Kindness is a muscle.

From time to time my wife and I will get emails from our friend Andy, just to catch up. He sent one this week, asking how we're settling into life in New Jersey, and telling us what's been happening lately in his own life. (Nothing dramatic—he and his wife moved into a new place, he's trying to find some new clients, he's starting to try running longer distances and it's tiring him out.)

I used to think his emails were kind of odd (I mean, don't we have Facebook for this sort of thing?), but I've been thinking a lot recently about etiquette and kindness.

I had read this article from The Atlantic about differences between successful marriages and those that suffer from long-term unhappiness (or end in divorce); the gist of it is that in many cases success is correlated with how the partners give and receive small acts of kindness. This passage stood out and has stuck with me:

There are two ways to think about kindness. You can think about it as a fixed trait: either you have it or you don’t. Or you could think of kindness as a muscle. In some people, that muscle is naturally stronger than in others, but it can grow stronger in everyone with exercise. [Successful couples] tend to think about kindness as a muscle. They know that they have to exercise it to keep it in shape. They know, in other words, that a good relationship requires sustained hard work. … Neglecting small moments of emotional connection will slowly wear away at your relationship. Neglect creates distance between partners and breeds resentment in the one who is being ignored.

In an earlier letter, I wrote about my sense that I am a bad friend. But I'm also bad at running, bad at baking, and bad at car repair. Kindness is a muscle. Some people grow up getting loads of practice at running or playing baseball, from doing those things at school or with their parents. (My mother not only wasn't very active, she thought mandatory P.E. was a stupid policy and fought to get me exempted on principle.)

Likewise, some people grow up better at making and keeping friends than others. That could be due to some innate confidence or friendliness, or it could be because they see their parents and other role models doing friendship well. My mother was estranged from her whole family, was critical of all my friends, and was (in a word) weird about her own few friendships. I grew up not really understanding friendship, like it was something for other people.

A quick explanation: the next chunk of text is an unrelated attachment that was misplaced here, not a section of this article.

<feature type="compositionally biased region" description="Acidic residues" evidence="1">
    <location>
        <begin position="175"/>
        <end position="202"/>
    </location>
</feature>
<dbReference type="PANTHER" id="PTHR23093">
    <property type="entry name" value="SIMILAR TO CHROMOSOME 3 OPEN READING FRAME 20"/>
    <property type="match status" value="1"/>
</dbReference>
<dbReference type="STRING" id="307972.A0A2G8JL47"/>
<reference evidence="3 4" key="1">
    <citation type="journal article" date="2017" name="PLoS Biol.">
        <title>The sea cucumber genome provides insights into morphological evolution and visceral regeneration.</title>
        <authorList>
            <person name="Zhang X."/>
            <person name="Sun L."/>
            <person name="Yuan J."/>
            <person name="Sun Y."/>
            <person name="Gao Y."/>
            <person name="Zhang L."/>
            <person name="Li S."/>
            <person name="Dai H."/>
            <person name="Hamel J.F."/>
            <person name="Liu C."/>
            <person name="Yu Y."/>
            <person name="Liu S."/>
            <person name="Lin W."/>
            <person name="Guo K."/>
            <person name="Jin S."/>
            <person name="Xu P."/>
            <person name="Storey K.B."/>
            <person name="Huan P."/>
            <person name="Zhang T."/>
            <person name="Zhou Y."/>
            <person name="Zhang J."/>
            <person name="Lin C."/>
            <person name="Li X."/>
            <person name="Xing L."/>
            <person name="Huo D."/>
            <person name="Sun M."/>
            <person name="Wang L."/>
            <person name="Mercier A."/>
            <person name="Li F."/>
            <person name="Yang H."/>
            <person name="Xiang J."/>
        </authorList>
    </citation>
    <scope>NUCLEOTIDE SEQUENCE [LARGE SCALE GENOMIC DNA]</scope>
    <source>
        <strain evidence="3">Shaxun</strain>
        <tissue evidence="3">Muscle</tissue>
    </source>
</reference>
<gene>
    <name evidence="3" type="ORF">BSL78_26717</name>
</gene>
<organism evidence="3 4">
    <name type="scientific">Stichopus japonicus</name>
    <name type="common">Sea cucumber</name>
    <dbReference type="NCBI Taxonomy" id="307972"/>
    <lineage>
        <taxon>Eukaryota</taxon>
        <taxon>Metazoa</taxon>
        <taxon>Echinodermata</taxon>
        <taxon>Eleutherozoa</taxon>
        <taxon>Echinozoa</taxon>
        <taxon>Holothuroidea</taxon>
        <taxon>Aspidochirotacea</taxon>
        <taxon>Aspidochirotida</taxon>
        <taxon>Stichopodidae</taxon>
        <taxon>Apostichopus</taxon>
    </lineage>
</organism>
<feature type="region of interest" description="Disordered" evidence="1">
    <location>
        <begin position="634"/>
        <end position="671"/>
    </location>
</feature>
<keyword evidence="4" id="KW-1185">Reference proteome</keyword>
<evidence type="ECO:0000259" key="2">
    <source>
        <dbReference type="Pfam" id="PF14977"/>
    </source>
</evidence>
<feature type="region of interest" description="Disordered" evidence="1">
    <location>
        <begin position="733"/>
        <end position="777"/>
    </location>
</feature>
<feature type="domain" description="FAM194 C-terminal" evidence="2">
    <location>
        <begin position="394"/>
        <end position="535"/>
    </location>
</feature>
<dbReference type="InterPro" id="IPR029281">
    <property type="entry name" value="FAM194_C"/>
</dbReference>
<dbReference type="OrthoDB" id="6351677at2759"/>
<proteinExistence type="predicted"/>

These emails from Andy are unusual. He's taking the time to practice friendship, reaching out to us directly instead of a broadcast, saying more than just "we should grab lunch sometime". The emails aren't efficient, topical, or necessary. They're just chit-chat, and there's an extent to which he's sending them out of boredom. But he could be relieving boredom by playing Shooty Skies, and instead he's emailing us to say hi. That means something.

Kindness is a muscle; friendship is a practice. The easiest way to not be a bad friend is to try to be a better friend. Expecting a relationship to stay healthy without any intervention or action is like expecting a yard to stay green without water or fertilizer. I'm also a bad gardener, but I'm working on that; twice a day I have to go outside to water our lawn, taking care to make sure the sprinkler reaches all the grass without leaving it on so long that it washes away the grass seed.

I finally recognized Andy's email for what it was because I'd just had the same idea myself, to try to catch up with friends I don't talk to often over email—or Twitter DMs, or any direct line of communication—rather than just hope our paths cross at an event, or that they're free to meet up on a day when I happen to be in their town.

I still plan on doing that (I've been insanely busy, but still, watch your inboxes), but in the meantime, I'd like to extend an open invitation to all of my NYC-based friends to grab lunch or dinner when I'm in the city (usually Tuesdays and Thursdays). I grant that as acts of friendship go, this is pretty passive aggressive: I want to practice friendship by making you email me to ask about lunch. But hopefully it's a start.

- DD